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The literature argues that research spin-offs (RSOs)—enterprises originating from a university or research institute—appear to have higher innovative potential and capabilities than other start-ups, at least in the early stages of their development. Yet, little is known about the innovative performance of these companies at later development phases. Thus, the main goal of this study is to investigate whether there are any differences in research and development (R&D) and innovation behavior between established and/or mature RSOs and otherwise created firms and, if so, to what extent they are driven by networking and cooperation activities as suggested by some scholars. To this end, we employ probit regression analysis and a matching approach using survey data on more than 6,000 East German firms, among which are 179 RSOs. Our first findings suggest that established RSOs engage in R&D and innovation activities more frequently than companies whose genesis was of another type. Nevertheless, the results obtained when accounting for collaboration measures show that the precedence of RSOs in further development stages over otherwise created firms in terms of innovation outputs is related to their higher intensity of cooperation activity and close, face-to-face interactions with universities, and not to type of firm creation. Moreover, our findings reveal that cooperating in various fields may be of different importance for specific inputs and outputs of the innovation activity. Finally, based on our results, we draw some implications for both practicing managers and public policymakers.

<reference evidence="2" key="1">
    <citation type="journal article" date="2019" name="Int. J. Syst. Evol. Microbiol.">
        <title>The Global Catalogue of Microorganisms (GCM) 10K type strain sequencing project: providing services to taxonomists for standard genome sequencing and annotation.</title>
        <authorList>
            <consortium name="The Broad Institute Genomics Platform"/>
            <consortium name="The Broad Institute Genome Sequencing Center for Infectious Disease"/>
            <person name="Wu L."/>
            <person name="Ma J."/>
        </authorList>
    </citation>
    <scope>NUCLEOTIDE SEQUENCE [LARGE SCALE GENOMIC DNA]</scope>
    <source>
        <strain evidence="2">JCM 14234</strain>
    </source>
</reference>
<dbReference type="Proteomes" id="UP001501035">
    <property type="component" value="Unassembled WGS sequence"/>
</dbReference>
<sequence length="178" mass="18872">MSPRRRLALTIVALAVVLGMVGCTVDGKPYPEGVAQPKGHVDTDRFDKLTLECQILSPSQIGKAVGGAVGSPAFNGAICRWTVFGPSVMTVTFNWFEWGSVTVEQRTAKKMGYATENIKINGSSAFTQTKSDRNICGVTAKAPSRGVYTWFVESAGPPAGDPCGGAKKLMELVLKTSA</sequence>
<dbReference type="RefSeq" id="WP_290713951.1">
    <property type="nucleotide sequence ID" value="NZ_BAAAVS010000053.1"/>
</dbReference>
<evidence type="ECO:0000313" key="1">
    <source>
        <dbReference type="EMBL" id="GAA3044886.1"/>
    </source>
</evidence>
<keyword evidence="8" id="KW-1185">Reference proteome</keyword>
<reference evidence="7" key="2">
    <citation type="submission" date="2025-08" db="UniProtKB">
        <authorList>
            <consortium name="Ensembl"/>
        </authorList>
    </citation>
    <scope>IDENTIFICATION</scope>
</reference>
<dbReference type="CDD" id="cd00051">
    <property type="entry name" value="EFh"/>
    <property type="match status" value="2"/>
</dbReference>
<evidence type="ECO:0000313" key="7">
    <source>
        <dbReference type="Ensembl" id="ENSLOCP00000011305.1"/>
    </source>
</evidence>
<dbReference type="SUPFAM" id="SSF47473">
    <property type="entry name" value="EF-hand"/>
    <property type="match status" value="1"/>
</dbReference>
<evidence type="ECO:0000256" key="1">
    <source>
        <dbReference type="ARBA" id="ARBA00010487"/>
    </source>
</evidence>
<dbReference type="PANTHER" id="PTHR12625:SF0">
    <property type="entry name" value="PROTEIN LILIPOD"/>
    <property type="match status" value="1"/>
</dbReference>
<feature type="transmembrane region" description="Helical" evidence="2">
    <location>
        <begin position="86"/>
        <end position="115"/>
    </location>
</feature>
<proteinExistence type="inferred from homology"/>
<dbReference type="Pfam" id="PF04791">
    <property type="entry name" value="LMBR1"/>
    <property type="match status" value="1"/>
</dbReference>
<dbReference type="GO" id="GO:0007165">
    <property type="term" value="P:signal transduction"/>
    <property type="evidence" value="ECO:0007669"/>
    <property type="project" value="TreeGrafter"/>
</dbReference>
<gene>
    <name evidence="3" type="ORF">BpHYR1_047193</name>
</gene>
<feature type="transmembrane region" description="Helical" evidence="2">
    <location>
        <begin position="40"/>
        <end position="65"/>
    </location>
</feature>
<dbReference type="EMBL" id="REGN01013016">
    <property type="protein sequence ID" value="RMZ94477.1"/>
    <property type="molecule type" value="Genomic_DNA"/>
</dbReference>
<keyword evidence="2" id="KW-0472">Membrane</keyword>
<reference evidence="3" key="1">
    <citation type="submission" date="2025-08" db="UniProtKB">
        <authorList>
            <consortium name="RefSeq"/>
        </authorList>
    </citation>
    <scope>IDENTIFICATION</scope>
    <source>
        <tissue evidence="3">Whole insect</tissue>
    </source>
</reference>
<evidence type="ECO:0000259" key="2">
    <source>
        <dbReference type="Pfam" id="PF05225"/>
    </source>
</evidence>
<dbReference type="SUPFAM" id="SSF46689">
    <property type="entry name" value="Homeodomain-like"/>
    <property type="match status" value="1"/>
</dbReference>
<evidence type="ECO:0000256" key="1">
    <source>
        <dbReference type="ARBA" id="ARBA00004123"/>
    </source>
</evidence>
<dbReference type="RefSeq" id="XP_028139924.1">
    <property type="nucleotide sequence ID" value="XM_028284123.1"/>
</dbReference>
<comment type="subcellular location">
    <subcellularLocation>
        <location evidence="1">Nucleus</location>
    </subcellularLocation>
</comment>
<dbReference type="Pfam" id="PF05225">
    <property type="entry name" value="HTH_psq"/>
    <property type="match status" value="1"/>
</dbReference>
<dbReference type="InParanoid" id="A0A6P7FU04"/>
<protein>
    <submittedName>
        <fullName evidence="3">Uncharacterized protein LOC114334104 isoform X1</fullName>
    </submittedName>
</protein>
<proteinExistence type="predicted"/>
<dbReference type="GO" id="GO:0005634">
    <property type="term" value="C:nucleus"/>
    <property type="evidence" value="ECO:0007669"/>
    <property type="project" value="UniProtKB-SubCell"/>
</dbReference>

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- How innovative are spin-offs at later stages of development? Comparing innovativeness of established research spin-offs and otherwise created firms
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